http://www.backblaze.com/
http://www.carbonite.com/

Two key things to keep in mind when thinking about backups:
-The more backups you have the more options of getting a full recover of lost data
-Make sure to place backups in multiple locations
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by:pjasnos
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Also, if you decide to use any flash-based technology (flash drives/SSDs) do remember that they are extremely difficult to wipe should you need to dispose of them
(see: http://www.usenix.org/events/fast11/tech/full_papers/Wei.pdf )
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by:REIUSA
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That's interesting about the flash drives. Other than being harder to wipe is there a reason not to use a flash drive, like unreliability or easy to lose data?

I may just just lean towards a small 3.5" external SATA drive. I am also thinking about using something like carbonite, is it pretty secure backing data up like that. Anything online like that makes me more cautious.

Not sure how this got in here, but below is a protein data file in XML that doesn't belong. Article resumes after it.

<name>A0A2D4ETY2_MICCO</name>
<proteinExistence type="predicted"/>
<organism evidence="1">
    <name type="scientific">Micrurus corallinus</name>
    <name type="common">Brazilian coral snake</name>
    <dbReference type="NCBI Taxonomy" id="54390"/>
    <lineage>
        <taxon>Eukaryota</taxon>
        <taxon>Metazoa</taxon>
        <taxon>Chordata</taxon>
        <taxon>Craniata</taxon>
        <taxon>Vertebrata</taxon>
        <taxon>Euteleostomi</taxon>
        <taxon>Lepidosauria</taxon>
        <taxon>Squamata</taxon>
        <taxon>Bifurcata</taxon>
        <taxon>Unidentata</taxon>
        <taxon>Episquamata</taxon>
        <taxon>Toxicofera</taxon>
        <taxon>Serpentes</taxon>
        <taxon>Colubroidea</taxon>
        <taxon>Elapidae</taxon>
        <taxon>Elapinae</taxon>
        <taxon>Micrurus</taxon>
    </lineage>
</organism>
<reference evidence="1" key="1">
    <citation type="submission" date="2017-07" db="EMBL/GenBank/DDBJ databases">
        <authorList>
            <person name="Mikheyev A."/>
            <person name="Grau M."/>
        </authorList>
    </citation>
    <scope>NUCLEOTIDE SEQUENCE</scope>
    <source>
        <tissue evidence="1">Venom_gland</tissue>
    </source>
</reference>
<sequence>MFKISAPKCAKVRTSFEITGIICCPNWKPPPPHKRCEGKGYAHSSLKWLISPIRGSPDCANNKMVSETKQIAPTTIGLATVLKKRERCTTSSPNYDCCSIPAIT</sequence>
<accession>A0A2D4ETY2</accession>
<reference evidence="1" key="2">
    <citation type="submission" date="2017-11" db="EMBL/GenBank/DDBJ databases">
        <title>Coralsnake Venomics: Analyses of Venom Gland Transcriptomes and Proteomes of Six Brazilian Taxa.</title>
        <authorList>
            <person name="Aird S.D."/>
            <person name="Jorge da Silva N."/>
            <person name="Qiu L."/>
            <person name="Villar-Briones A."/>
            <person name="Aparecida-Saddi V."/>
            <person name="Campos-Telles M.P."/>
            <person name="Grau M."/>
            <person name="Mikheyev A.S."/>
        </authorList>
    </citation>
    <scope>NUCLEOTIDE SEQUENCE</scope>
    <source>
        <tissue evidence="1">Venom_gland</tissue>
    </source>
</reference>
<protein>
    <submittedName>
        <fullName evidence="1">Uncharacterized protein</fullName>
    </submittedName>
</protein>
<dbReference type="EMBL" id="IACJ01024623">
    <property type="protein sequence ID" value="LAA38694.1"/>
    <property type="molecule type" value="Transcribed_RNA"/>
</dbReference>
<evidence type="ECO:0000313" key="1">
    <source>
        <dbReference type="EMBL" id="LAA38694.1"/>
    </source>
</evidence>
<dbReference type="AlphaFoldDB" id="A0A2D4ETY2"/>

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by:silverkorn
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as per:
http://www.carbonite.com/en/terms-of-use/security

Carbonite uses 128-bit encryption (Blowfish) to protect your files, then uses another 128-bit encryption layer (SSL) to transfer the data to their servers. So even if someone was to get your backup files from Carbonite, it would take hundreds to thousands of years of computing power to brute force attack your files. Thats assuming you use a random generate pass/key code for the file encryption

I would still recommend getting an external hard drive over the flash drive simply on the pricing factors alone. For $150 you can get 1TB of external HD storage and only 32GB worth of a flash drive
http://www.newegg.com/Product/Product.aspx?Item=N82E16822136755
http://www.newegg.com/Product/Product.aspx?Item=N82E16820139062
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by:pjasnos
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Flash drives do wear more when writing to them than hard drives (though they do wear less when you read them). I still wouldn't use flash-based technology for archiving though, as it simply wasn't along for long enough to test it realiably.
I'd opt for hard-drives, perhaps a few for the same money as single SSD.
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by:REIUSA
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Thanks for the info everyone. I will probably go with a external hard drive or two and keep one off site.